Last year Uber was hacked with around 50,000 drivers' names and license numbers accessed, Uber's legal investigations into the attack led them to an IP address of who was responsible.
The address? The Chief Technology Officer of Lyft, Uber's competitor - at least according to two sources familiar with the matter. Uber announced it was hacked in February during a lawsuit it filed in the San Francisco federal court, so it could find out who was behind the IP address. According to the ride sharing giant's papers, an at-the-time unidentified person was using a Comcast IP address and had access to a security key that they used for the breach.
According to two of Reuters' sources, the IP address was traced back to the CTO of Lyft, Chris Lambert. The court papers have no correlation between the IP address and the person behind the attack, with Uber finding the IP address through a process of elimination where it worked through all of the IP addresses that accessed a critical security key that had been accidentally deposited on the public code-sharing platform, GitHub. As for the IP address, it was used by a VPN service based in Scandanavia, with the Judge Laurel Beeler saying that the information that Uber wanted through its subpoena for Comcast's records was "reasonably likely" to help reveal the "bad actor" behind the attack.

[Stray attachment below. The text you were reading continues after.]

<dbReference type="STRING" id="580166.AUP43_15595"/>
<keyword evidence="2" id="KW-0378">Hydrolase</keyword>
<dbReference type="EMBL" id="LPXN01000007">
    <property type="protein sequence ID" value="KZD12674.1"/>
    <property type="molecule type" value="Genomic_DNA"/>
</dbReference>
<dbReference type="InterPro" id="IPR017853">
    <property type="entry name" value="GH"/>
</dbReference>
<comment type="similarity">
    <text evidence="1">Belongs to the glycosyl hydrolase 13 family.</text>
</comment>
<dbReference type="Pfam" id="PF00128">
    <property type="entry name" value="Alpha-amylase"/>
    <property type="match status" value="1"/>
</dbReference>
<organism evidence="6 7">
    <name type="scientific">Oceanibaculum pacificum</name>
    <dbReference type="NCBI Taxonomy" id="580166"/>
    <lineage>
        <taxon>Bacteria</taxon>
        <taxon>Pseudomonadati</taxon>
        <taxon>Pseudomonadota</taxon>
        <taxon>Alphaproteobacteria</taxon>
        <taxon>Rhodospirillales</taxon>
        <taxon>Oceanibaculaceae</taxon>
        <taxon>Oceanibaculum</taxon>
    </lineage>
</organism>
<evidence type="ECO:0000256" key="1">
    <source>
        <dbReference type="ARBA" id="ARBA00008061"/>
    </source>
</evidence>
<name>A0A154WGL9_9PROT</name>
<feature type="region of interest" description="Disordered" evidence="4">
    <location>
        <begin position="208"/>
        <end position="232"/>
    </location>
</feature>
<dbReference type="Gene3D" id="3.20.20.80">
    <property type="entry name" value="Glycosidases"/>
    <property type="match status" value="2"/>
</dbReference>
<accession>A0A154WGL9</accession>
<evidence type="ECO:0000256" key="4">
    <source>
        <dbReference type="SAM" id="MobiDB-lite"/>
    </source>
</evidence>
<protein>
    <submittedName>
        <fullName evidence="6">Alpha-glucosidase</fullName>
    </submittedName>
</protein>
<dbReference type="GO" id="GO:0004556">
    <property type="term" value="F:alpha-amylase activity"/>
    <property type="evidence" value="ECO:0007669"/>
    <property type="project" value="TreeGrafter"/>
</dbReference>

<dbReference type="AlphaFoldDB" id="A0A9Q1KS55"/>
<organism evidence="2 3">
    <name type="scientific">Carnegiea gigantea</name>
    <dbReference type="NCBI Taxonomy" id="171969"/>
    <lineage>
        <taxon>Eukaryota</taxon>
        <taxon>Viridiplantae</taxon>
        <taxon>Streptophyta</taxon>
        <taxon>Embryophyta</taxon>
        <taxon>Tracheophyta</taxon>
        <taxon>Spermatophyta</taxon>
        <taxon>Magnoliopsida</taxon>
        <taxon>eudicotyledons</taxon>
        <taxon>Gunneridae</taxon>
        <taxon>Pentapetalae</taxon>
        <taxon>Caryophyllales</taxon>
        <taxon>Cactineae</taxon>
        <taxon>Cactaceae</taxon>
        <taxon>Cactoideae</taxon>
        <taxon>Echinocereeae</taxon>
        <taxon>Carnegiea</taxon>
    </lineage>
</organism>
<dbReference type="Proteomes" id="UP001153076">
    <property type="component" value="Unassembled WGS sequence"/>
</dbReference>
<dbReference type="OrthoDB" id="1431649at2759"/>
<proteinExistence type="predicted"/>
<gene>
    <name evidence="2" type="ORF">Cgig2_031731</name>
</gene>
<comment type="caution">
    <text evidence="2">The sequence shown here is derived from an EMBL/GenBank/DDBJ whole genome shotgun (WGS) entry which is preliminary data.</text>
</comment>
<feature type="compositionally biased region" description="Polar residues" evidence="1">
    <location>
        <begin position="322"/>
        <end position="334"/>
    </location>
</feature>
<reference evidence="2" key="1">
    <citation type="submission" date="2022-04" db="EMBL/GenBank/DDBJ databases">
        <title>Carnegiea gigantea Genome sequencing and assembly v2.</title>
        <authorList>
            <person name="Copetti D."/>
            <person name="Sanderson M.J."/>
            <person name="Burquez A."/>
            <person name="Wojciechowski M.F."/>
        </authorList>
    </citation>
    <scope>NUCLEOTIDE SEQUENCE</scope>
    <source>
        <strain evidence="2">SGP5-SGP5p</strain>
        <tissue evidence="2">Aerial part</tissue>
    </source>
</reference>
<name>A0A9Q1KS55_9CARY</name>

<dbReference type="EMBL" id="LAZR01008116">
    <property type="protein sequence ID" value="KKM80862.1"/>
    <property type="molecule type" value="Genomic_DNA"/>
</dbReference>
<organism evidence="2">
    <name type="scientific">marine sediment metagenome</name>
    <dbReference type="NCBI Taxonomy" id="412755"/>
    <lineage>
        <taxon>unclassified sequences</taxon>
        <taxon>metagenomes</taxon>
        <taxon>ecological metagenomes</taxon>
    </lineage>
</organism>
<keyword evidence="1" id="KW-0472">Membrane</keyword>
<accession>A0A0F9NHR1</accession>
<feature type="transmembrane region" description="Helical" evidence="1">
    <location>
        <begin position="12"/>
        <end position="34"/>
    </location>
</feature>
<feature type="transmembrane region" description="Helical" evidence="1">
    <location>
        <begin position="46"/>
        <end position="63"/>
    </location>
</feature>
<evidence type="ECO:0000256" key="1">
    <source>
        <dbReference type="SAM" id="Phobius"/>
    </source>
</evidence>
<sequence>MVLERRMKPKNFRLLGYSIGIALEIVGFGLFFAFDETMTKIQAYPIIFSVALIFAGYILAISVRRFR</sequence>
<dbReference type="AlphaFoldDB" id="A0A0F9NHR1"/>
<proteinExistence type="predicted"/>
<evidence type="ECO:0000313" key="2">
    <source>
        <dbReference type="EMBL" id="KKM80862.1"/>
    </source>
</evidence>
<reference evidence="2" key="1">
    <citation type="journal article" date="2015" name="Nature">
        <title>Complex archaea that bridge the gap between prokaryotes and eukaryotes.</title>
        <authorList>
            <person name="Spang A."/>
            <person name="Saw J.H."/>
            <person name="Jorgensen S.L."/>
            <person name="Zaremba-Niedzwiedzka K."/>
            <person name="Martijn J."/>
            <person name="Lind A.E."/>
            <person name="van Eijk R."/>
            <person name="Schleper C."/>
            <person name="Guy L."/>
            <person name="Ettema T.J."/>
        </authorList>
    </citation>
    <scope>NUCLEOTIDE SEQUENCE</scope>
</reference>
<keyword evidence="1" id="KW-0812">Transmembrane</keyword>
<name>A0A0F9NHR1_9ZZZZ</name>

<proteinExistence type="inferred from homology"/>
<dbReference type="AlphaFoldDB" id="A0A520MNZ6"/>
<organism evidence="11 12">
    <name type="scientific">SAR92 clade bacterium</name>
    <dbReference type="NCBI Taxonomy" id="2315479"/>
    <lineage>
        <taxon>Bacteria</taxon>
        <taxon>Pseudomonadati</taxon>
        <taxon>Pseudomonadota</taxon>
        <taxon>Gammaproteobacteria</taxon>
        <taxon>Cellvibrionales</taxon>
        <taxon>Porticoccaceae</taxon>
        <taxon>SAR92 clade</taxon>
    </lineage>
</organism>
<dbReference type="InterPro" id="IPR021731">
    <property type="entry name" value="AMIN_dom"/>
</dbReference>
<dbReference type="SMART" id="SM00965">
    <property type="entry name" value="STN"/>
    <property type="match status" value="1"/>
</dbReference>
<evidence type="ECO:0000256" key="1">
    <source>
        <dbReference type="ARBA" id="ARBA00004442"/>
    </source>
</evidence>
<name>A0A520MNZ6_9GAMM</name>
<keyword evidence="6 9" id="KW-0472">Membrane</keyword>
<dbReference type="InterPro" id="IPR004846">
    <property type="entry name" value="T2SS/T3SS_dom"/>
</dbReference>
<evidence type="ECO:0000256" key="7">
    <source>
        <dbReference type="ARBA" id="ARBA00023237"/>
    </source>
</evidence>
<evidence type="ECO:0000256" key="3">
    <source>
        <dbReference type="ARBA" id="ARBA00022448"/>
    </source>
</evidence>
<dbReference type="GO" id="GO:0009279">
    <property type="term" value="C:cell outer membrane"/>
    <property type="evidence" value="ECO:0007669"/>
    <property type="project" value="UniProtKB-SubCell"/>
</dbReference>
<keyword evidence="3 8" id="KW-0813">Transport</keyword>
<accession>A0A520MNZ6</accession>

Lyft has responded, with company spokesman Brandon McCormick saying that the company had investigated the matter "long ago" and found that "there is no evidence that any Lyft employee, including Chris, downloaded the Uber driver information or database, or had anything to do with Uber's May 2014 data breach". As for the IP address reportedly belonging to its CTO, McCormick declined to comment on whether it belonged to Lambert.